Summary: As people of faith we need to be people of prayer but even more than that, people of breakthrough prayer, asking God to break through in situations where there is nothing else we can do. We need breakthrough prayer for ourselves
Rao was a Hindu yogi, a mystic who devoted his life to prayer and holy thought. And through his discipline, he was able to do remarkable things, or so people thought. Finally Rao decided to let the people see him put his faith into action. In 1966, he announced he was going to walk on water. He sent out invitations to 600 of the cream of Bombay society. Charging them as much as $100 a ticket, and for those who can remember back that far, $100 was a lot of money in 1966. Still, a lot of money or not, the people came to the show, they were eager to see a miracle with their own eyes.
They weren't disappointed in the least. Rao was the very picture of a mystical vision. He stood on the bank of a five-foot-deep pond, his beard flowing down over his chest, his hems of his robes gathering on the ground at his feet. He lowered his head in silent prayer, and then lifted it. He was ready to step out and walk on water. The crowd leaned forward as walked out on a short pier. When he reached the end of the pier, he stepped off of the pier and then onto the pond. Then he sank.
I can’t help but wonder if Rao’s prayer would be considered breakthrough prayer. Even if it was, the God of Abraham, Isaac and Jacob, at least as I understand it, is not the god Hindus seek in prayer. Beyond that, even if Rao was seeking the One True God, at least in my experience God generally doesn’t seem too willing to break the laws of physics. It would take a breakthrough like most of us have never seen before.
This morning we are concluding our series on breakthrough prayer. The inspiration for this series was an address Rev. Sue Nillson Kibbey made at annual conference at the end of May. Rev. Kibbey defined breakthrough prayer as prayer where we ask God to break through in our lives and in the lives of those around us to move beyond human capabilities and do that which only God can do.
We began the series June 1 and we talked about breakthrough prayer with our families. Within all our families there are always situations where we are powerless yet we know something needs to be done. What we can do, what we can always do is pray, asking God to make a way when we simply cannot make a way on our own.
The next Sunday was Pentecost. We celebrated the birthday of the Church, and talked about having breakthrough prayer for our church. Serious times are upon us. Money is tight. Attendance is down from where we were in our glory years. But, I know this, God is good and if God breaks through here, the future is anything but dim. I also know, if we pray for God to break through, God will break through.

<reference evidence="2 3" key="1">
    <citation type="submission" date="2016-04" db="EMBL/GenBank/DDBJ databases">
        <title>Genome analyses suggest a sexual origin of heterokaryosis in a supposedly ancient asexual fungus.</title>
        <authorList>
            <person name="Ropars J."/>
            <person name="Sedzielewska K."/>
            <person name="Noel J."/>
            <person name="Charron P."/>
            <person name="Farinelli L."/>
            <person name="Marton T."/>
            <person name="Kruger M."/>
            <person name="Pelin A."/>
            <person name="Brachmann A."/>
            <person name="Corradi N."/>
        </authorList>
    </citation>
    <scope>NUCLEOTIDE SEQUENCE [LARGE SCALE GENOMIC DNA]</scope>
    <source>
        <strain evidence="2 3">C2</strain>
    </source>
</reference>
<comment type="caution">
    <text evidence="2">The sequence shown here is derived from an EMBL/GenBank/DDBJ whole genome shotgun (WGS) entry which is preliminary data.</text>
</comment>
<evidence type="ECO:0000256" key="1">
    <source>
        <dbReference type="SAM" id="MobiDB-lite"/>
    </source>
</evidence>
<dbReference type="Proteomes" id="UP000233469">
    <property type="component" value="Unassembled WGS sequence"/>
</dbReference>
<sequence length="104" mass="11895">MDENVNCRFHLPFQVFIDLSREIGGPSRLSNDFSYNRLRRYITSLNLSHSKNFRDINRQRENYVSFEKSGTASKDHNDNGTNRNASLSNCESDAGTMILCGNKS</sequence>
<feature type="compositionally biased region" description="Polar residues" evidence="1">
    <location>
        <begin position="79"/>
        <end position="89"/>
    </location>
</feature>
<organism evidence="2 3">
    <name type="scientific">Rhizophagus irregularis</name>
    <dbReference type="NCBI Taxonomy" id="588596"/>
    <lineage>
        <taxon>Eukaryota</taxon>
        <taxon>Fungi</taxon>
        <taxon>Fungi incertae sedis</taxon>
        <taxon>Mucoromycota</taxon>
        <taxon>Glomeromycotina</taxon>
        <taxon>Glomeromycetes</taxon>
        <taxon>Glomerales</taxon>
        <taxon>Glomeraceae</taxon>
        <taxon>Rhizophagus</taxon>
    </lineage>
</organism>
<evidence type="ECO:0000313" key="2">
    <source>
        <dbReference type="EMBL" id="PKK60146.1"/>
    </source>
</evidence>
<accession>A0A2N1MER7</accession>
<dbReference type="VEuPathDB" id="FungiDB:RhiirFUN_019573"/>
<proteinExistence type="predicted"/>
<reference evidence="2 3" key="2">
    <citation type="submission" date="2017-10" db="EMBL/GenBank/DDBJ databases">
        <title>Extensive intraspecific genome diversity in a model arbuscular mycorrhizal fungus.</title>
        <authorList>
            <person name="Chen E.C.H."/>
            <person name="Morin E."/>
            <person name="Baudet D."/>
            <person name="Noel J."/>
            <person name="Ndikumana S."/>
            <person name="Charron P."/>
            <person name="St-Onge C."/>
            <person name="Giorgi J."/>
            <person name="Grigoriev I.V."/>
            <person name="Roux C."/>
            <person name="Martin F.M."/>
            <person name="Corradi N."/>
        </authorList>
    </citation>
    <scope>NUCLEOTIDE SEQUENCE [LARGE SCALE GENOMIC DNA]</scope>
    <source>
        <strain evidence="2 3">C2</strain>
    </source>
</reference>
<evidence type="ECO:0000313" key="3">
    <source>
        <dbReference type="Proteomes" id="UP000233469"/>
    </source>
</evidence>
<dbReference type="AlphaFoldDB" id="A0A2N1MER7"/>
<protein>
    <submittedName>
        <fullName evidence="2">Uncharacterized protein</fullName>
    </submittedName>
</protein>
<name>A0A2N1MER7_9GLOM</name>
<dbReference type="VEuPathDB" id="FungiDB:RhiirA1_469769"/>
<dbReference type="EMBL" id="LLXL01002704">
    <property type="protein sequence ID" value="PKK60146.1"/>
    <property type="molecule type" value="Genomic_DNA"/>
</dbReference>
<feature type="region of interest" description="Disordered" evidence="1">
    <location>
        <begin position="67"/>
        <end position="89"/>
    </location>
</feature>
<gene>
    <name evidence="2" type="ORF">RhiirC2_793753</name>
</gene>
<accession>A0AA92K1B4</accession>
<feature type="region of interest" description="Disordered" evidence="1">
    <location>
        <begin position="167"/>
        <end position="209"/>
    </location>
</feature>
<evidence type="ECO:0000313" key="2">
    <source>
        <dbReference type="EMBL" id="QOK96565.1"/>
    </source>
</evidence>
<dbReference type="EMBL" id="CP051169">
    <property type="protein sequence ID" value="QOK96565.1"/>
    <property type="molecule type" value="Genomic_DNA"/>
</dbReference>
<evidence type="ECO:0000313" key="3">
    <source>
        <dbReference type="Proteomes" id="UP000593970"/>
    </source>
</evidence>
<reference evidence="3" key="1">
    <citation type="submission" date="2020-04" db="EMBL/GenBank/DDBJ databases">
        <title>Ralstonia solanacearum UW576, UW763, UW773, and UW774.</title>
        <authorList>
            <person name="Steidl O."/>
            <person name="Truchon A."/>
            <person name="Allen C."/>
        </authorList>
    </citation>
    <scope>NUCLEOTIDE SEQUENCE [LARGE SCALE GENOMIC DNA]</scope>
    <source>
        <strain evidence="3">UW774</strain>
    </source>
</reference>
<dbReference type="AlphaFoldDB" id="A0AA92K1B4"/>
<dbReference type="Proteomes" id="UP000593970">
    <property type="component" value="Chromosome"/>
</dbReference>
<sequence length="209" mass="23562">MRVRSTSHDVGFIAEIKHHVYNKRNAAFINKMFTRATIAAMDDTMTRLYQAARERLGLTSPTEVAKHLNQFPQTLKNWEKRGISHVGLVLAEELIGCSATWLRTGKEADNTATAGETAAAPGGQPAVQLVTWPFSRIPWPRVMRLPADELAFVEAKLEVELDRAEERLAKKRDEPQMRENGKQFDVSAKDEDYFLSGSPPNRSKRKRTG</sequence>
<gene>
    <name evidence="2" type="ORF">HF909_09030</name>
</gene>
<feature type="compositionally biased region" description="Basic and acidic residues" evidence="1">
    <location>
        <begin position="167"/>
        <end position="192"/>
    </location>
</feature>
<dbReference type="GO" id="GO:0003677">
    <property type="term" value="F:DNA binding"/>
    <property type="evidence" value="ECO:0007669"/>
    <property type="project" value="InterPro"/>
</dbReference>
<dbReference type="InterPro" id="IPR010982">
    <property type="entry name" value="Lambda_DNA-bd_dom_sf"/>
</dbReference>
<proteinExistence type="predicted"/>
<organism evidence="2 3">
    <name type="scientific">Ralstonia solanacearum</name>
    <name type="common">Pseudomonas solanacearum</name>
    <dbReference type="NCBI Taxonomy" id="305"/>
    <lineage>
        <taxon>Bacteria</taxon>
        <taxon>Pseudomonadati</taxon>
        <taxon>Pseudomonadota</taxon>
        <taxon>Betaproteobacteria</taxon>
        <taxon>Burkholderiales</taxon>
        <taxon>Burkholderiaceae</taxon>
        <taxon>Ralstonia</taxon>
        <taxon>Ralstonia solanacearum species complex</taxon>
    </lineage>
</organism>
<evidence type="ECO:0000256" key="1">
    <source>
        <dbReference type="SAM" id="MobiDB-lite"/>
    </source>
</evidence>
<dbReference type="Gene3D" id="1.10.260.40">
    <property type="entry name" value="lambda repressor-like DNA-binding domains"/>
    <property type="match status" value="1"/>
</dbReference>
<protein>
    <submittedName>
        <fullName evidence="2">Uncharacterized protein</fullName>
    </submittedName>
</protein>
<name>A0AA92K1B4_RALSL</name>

Two weeks ago we discussed breakthrough prayer for our friends. Just like those in our families, we all have friends that face difficulty beyond our power to resolve. God can make a breakthrough for them as well.
Last week our topic was breakthrough prayer for Diboll. People are concerned about our future. Since Temple-Inland has sold out there are concerns people in our congregation and beyond have for Diboll in the near future and beyond. None of us know the answer to that question. We do know a God who can lead us to a divinely bright future. All required from us is to pray, to ask God to break through in our city.
Today we finish this series, asking God to break through in me. I saved “Me” for last because theologically, individually, should be last. I would like for you to think about the Lord’s Prayer for a minute. We recite it, “Our Father, which art in heaven. Hallowed be thy name. Thy kingdom come, thy will be done, on earth as it is in heaven. Give us this day, our daily bread and forgive us our trespasses as we forgive those who trespass against us. And lead us not into temptation, but deliver us from evil for thine is the kingdom and the power and the glory for every. Amen.” In that entire prayer Jesus gave us to model prayer after, not one time does it say I, me, mine etc. Instead we read our, us, and we. It seems to me, if Jesus’ model prayer grouped us individuals in with others, perhaps we are not quite as important as all too often we like to think we are.
In our lesson we find the psalmist’s song of joy. The psalmist has within him the ability to look back at both the good times and the times of difficulty, and see God’s presence and power to breakthrough even in his most trying times. When the psalmist sees God’s hand he is thankful God is on his side and now sings this song of joy.